A World Without AIDS, Still Worlds Away

Is the world on the verge of ending the AIDS epidemic and creating an AIDS-free generation, even though a cure and a vaccine are still distant hopes?

Yes, roared enthusiasts among the nearly 24,000 participants at the 19th International AIDS Conference here last week. Their hopes are based on the extraordinary scientific gains made since the conference was last held in the United States, 22 years ago, when an AIDS diagnosis was a sure death sentence.

Among those gains: antiretroviral drug combinations for women to prevent infection of their newborns; drugs to treat and prevent infection with H.I.V., the virus that causes AIDS, among adults; and evidence that voluntary male circumcision can reduce the risk of female-to-male transmission by 50 to 60 percent.

Today, H.I.V. has become a chronic disease that, if treated appropriately, can be held at bay in a newly infected young adult for decades - if the patient adheres to the rigid daily drug regimen.

Michel Sidibe’, the executive director of the United Nations AIDS agency, said that the opportunity to end AIDS will “evaporate” if governments do not show greater political will and increase investments to make gains available to millions more people.

“All that can stop us now is indecision and lack of courage,” he said.

Ending the AIDS epidemic is likely to be far more complicated than ending most other epidemics. The AIDS conferences assemble scientists and health workers from a wide range of disciplines, infected people, activists, protesters, journalists, elected and appointed officials, pharmaceutical representatives and others. The meetings, in part, boost morale and raise the aspirations of thousands of people fighting AIDS, a laudable goal.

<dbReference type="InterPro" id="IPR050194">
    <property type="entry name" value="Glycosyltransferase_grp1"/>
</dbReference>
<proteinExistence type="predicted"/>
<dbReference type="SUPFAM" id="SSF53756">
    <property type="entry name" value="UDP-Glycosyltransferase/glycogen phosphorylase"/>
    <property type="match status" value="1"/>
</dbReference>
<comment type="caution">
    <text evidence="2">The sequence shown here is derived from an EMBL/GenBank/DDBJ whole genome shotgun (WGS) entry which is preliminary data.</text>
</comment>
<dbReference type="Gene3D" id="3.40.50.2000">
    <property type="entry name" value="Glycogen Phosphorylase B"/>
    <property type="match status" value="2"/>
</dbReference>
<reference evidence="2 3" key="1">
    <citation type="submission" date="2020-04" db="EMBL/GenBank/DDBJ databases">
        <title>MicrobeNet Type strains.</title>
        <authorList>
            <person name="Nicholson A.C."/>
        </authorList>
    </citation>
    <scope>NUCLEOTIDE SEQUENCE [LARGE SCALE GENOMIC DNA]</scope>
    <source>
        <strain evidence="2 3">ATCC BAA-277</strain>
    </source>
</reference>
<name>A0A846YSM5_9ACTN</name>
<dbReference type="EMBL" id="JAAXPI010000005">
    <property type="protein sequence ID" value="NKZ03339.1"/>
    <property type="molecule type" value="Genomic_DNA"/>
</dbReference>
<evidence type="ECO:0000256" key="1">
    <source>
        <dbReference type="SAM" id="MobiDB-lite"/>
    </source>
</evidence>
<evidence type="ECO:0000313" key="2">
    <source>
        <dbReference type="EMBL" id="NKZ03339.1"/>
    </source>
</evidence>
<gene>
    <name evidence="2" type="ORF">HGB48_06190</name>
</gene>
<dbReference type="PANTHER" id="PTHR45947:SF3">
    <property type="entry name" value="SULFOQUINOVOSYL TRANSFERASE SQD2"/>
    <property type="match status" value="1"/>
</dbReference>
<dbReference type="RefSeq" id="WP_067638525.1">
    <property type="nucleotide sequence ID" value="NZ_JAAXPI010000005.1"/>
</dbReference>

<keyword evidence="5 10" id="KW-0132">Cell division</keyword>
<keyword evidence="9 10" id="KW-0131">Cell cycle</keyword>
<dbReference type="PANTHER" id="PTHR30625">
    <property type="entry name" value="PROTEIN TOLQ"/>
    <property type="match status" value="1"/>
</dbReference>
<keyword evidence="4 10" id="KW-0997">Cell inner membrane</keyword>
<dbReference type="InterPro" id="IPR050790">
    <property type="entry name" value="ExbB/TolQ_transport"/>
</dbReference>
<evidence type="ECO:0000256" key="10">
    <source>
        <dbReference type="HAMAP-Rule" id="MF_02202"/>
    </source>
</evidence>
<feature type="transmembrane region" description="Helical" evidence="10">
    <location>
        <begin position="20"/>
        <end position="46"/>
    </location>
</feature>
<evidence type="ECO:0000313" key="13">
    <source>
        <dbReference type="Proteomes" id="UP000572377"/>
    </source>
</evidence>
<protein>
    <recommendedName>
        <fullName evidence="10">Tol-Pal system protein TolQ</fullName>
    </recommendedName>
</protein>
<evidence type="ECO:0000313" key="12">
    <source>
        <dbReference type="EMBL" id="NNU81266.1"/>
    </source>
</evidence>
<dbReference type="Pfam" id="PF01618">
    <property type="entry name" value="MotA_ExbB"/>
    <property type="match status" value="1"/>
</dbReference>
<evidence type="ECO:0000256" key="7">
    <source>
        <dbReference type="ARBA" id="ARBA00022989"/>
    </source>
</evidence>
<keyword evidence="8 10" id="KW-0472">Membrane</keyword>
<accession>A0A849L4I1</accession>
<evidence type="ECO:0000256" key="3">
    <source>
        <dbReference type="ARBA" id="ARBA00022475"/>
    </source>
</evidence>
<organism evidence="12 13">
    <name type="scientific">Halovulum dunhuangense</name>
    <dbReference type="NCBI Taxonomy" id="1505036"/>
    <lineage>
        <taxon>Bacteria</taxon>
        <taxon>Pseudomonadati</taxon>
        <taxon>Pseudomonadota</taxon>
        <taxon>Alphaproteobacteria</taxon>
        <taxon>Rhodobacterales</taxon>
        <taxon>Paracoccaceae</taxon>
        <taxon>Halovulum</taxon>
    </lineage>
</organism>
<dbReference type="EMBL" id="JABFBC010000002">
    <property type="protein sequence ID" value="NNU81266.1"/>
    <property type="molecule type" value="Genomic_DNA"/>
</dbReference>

But since they began, in 1985, they have become more like conventions than scientific meetings. Rhetoric is plentiful, and separating it from fact is sometimes a challenge. Activists disrupt scientific presentations and news conferences with loud demonstrations, creating a circuslike atmosphere. Lobbying for more AIDS money is a given.

Dr. Richard Horton, the editor of The Lancet, the medical journal that arguably focuses most on global health, said of the conference’s new sloganeering about turning back AIDS, “It’s a marketing strategy.” He added, “It’s one that could backfire.”

One obstacle is a failure to clearly define the epidemic or what it means to have an AIDS-free generation. While many speakers repeatedly admonished that AIDS policy must be based on scientific evidence, they missed this point. The importance of precise definitions for such hopeful words extends far beyond semantics.

Definitions of terms like these may help determine how many billions of dollars the world devotes to the battle against AIDS and how many millions of lives will be extended. A failure to meet ill-defined goals could lead to public misunderstandings that limit investments and the number of people who have access to the lifesaving antiretroviral drugs in the future.

And, as Sharonann Lynch, an AIDS policy adviser for Doctors Without Borders, said in an interview, “We do have to get concrete in terms of what it means, because otherwise we are not going to be able to hold governments accountable” for how they spend taxpayers’ money to achieve specified goals.

To begin with, defining the word “epidemic” is difficult. The term is flexible and subjective, and can mean different things to different experts. Even more elusive is determining what constitutes the end of an epidemic like this one.

AIDS makes people deathly ill from problems like severe weight loss, swollen lymph nodes and a loss of critical immune cells that increases a person’s vulnerability to myriad other infections. But H.I.V. infection can remain silent for several years before causing symptoms.

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